Combining two nine holes scores to form an 18 hole score

Combining two 9-hole scores - to make one 18-hole score - is do nothing other than enter 9-hole scores. Handicap System automatically takes the most recent pair of 9-hole scores to create an 18-hole score when there is an even number of 9-hole scores. If there is an odd number of 9-hole scores, Handicap System waits until another score is added to make a complete - and combinable - pair.

This figure shows sample 18-hole Adjusted Gross Scores (Adj Score) for "John Baker".

When we enter two 9-hole scores for John Baker as shown in the next image...

...the above two 9-hole Adjusted Gross Scores (Adj Score) - 43 and 46 - are added together to form one 18-hole score - an 89C (see top Adj Score circled in next image below). Items of note about combined scores:

Finding the Combined 18-hole Score

Finding the 18-hole score resulting from the combining of two 9-hole scores is easy. Look for the more recent date of the two 9-hole scores and then find that date in the 18-hole score list. The score with that date and a "C" - for Combined - next to the Adjusted Score is the 18-hole score that corresponds to the two 9-hole scores used. For example, if you look at the list of two 9-hole scores above, the more recent date is 3/13/2014. When we look for a score dated 3/13/2014 with a "C" next to the score in the 18-hole score list immediately above this paragraph, we find it is the score at the very top of the list.

Editing Combined Scores

Editing a combined 18-hole score does not change the two 9-hole scores used. Nor does editing one or both of the 9-hole scores used change the already combined 18-hole score. If you need to make a change, the same change must be made to both the 9-hole score(s) and the resulting 18-hole score.

USGA on 9-hole Scores

Note: From Section 5-2 of USGA Handicap System:

c. Posting Nine-Hole Scores

To be acceptable for handicap purposes, nine-hole scores must meet the following conditions:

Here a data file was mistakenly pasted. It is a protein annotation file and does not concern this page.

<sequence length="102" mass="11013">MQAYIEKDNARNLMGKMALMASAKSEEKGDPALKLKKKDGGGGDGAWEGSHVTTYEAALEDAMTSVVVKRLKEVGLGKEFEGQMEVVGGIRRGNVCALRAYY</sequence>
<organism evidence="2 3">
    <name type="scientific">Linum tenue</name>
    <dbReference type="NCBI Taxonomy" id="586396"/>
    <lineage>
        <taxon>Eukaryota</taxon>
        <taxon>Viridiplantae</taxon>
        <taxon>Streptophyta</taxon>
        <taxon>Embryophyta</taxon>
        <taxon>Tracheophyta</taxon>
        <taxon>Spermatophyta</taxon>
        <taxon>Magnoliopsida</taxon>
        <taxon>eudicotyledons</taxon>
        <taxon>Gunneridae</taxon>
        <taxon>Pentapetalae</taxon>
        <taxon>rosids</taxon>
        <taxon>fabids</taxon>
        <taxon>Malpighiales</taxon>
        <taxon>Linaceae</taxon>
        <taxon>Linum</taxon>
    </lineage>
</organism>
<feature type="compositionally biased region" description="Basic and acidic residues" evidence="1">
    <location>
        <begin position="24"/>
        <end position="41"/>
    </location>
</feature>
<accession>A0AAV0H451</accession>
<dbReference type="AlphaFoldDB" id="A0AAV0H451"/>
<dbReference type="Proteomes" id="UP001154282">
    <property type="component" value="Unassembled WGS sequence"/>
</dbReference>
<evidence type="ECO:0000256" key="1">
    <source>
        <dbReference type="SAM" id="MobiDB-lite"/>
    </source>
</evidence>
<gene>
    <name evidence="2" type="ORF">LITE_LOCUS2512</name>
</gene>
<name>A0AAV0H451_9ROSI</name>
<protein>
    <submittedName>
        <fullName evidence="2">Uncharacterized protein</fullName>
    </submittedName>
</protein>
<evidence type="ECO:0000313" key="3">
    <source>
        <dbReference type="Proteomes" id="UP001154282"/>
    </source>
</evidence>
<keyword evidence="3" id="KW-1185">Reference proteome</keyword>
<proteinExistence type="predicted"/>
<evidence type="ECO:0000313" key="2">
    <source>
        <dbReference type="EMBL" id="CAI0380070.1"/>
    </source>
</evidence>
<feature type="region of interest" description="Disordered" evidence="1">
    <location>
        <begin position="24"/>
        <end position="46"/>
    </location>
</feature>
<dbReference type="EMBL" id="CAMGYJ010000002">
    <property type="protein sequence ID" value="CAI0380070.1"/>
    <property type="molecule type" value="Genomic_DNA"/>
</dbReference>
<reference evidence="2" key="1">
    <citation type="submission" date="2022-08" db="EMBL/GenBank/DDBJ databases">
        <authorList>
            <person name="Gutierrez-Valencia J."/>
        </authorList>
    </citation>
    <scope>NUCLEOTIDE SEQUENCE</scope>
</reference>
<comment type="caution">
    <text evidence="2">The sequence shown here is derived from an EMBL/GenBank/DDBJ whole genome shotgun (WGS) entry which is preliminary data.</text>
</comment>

(i) The course must have a nine-hole USGA Course Rating and Slope Rating;

(ii) At least seven holes must be played.

There is no restriction on the number of nine-hole scores posted to a player's scoring record. Even if a player plays a majority of nine-hole rounds, that player can still utilize a Handicap Index (See Section 10-2) rather than a Handicap Index (N). (See Section 10-5 for computation of a Handicap Index (N).) (See Decision 5-2c/1.)

d. Treatment of Nine-Hole Scores

Once posted, a nine-hole score will be treated as follows:

(i) Nine-hole scores must not be designated as T-Scores;

(ii) When two nine-hole scores are combined, the USGA Course Rating is the sum of each nine-hole USGA Course Rating and the Slope Rating is the average of the Slope Rating of the two nines (if the average is .5, it is rounded upward to the next whole number);

(iii) Two nine-hole scores combined to create an 18-hole score should be designated with the letter C (e.g., 85C). If either of the two nine-hole scores was posted via Internet (See Section 5-2a(vi)), the score should be designated CI;

(iv) Nine-hole scores are combined in the order that they are received into the player's scoring record from any club or from any combination of nines, regardless of score type. For example, a front nine middle tee score could combine with a front nine back tee score made from any course.

An 18-hole score created by the combination of two nine-hole scores will display the date and course name (if applicable) of the latest nine hole score (e.g., April 29 and May 4 = May 4).

A nine-hole score will be retained for combination with another nine-hole score until it is older than the twentieth oldest eighteen-hole score in the scoring record, and nine-hole scores will be combined in the order they are received in the player's record, and "not necessarily by date."